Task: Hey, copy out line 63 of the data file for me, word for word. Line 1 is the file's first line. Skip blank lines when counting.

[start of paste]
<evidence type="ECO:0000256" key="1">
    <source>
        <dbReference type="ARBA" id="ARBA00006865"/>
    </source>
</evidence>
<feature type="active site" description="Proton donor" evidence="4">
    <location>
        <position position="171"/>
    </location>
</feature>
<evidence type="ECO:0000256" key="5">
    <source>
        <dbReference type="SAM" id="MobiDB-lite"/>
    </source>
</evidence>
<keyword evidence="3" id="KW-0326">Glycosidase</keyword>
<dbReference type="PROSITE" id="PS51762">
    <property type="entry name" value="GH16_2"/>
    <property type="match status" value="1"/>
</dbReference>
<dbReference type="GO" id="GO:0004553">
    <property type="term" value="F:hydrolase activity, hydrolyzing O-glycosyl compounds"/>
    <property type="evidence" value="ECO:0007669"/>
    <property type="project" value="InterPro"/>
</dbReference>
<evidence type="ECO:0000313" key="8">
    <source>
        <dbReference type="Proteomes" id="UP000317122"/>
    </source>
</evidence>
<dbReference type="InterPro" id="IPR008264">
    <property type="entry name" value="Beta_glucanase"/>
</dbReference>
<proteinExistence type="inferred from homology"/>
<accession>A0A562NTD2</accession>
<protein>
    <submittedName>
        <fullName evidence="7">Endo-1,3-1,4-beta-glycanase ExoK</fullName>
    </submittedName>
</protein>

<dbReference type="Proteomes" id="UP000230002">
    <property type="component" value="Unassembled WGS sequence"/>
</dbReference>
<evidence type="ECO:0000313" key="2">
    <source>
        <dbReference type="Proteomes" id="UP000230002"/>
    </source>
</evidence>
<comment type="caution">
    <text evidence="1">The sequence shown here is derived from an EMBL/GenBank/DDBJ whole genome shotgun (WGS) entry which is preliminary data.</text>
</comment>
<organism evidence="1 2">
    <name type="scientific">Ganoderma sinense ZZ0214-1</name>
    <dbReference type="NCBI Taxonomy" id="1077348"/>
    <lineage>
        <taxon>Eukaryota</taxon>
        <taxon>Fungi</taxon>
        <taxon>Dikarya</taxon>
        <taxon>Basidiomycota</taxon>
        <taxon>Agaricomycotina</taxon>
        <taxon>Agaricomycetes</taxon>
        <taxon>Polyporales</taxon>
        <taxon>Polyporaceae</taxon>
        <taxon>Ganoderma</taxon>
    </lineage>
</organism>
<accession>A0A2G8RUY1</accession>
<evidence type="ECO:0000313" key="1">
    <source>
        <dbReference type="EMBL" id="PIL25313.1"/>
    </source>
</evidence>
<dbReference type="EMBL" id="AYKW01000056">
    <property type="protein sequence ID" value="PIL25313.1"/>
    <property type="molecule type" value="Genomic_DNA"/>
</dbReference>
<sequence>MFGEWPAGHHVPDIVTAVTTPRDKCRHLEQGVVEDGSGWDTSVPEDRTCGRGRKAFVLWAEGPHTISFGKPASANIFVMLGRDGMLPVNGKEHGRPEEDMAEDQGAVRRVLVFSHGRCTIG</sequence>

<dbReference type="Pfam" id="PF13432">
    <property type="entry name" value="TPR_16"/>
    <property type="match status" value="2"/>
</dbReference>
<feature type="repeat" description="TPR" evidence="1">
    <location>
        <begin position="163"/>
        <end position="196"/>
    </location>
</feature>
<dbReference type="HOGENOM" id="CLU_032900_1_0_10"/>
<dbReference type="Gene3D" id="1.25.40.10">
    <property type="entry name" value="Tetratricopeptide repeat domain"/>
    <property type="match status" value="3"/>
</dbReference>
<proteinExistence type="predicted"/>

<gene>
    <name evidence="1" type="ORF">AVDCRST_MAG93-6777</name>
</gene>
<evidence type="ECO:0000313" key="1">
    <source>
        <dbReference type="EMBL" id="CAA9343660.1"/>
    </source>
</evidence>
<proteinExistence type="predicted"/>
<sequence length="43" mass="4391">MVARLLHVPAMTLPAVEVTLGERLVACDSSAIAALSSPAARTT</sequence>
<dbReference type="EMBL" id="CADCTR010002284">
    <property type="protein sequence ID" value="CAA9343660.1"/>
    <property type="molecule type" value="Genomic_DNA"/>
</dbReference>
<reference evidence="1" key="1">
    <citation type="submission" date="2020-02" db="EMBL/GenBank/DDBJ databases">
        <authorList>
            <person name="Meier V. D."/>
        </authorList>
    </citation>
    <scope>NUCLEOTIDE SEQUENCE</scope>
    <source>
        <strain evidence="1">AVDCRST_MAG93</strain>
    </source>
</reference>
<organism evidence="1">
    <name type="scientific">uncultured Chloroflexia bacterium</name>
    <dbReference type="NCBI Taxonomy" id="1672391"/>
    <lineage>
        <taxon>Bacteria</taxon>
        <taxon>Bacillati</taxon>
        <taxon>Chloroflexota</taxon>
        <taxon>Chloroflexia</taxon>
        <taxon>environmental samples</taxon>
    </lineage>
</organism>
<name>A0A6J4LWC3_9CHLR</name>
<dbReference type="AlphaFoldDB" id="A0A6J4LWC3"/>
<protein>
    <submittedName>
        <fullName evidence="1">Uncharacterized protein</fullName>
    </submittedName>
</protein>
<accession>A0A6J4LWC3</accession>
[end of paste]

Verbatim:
        <taxon>Polyporaceae</taxon>